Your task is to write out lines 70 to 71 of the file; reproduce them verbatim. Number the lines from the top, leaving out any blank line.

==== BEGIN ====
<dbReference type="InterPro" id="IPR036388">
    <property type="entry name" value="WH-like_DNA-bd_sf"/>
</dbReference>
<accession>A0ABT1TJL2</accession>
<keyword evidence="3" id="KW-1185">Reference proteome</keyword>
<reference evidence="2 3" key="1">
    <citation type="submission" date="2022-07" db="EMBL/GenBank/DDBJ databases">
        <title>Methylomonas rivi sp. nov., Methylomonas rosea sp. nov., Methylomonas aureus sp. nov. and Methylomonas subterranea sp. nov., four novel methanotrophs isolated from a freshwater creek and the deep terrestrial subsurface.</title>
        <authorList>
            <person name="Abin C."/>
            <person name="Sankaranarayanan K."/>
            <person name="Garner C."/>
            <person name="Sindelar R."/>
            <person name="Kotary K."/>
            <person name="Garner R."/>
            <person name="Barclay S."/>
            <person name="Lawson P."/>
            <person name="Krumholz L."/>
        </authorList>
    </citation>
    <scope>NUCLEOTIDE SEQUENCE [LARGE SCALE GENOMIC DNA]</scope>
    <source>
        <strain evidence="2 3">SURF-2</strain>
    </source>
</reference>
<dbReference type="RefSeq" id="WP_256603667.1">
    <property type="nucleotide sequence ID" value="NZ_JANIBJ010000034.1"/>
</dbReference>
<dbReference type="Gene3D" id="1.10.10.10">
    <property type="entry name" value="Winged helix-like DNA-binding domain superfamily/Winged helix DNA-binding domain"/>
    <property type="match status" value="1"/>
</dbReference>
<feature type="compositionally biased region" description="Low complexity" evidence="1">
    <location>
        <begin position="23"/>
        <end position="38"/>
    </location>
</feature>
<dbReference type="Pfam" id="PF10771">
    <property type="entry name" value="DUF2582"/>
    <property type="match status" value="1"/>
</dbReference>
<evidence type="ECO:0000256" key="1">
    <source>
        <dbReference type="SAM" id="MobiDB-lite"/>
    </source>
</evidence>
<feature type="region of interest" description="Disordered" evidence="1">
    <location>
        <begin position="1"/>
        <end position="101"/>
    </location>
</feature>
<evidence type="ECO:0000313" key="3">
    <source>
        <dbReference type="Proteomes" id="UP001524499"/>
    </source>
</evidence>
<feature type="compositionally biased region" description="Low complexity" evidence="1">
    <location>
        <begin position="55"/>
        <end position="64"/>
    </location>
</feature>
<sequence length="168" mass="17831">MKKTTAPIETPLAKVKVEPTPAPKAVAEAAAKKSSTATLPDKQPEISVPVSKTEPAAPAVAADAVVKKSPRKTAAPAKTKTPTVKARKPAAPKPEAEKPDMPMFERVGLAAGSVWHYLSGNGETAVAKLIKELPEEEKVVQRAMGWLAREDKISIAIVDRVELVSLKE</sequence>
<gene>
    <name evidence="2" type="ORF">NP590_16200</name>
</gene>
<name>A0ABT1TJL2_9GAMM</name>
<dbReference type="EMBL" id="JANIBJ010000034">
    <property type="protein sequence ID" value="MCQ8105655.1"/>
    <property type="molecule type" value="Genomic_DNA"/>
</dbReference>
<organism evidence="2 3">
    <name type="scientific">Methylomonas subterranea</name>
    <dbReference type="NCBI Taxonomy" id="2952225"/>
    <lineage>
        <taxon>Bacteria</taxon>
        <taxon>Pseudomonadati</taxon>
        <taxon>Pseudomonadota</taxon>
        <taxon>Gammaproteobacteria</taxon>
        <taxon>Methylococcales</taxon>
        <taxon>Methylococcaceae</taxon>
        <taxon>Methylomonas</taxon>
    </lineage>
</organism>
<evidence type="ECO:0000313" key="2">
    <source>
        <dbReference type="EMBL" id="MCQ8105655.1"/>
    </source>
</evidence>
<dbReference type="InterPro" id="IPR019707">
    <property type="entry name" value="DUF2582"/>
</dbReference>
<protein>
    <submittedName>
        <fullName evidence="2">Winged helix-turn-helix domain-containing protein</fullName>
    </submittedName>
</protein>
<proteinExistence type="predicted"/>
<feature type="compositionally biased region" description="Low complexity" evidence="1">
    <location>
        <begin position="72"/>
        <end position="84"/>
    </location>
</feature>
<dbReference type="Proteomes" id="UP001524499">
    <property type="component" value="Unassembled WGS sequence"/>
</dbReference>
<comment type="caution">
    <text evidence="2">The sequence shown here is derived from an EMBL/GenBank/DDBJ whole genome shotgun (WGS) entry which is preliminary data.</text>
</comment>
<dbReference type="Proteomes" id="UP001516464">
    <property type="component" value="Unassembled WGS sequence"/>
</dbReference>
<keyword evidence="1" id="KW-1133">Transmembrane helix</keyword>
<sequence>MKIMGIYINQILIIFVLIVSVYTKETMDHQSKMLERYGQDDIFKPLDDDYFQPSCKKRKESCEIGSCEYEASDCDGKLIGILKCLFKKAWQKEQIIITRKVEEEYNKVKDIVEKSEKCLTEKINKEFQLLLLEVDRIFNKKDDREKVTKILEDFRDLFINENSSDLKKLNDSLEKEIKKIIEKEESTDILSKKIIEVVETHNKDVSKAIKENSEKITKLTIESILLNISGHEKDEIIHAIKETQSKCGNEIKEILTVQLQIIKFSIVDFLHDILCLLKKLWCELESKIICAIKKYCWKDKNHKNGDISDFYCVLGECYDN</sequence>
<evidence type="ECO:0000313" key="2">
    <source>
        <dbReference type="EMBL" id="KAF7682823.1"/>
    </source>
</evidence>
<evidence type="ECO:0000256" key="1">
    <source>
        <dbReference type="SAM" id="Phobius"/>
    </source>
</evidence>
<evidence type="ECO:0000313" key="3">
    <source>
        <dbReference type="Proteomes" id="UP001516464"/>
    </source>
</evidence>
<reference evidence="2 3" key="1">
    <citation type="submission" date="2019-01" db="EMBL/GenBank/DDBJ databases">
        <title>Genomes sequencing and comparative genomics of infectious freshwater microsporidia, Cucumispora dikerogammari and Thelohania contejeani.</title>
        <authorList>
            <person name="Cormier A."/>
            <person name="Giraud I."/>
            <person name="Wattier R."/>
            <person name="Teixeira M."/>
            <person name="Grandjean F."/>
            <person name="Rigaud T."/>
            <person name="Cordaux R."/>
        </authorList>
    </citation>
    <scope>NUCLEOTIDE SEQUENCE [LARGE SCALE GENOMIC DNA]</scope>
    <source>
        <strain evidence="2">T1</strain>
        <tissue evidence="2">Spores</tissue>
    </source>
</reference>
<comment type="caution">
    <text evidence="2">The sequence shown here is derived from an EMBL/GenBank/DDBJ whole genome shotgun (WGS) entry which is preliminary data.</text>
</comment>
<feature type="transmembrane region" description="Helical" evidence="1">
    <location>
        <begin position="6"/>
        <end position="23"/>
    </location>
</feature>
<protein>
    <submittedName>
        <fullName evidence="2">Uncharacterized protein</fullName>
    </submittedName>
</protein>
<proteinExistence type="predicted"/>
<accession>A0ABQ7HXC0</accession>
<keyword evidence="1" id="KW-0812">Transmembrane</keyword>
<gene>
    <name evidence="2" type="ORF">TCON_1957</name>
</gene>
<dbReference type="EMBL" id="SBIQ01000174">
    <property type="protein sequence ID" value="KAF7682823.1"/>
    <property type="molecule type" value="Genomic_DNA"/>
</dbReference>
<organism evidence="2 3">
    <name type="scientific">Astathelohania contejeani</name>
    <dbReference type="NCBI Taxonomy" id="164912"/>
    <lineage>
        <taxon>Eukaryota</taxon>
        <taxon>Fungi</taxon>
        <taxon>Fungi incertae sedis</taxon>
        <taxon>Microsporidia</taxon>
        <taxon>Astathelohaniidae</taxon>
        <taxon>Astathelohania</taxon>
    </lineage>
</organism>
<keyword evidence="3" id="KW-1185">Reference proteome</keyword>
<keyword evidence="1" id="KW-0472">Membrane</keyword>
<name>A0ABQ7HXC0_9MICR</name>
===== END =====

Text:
<dbReference type="EMBL" id="JANIBJ010000034">
    <property type="protein sequence ID" value="MCQ8105655.1"/>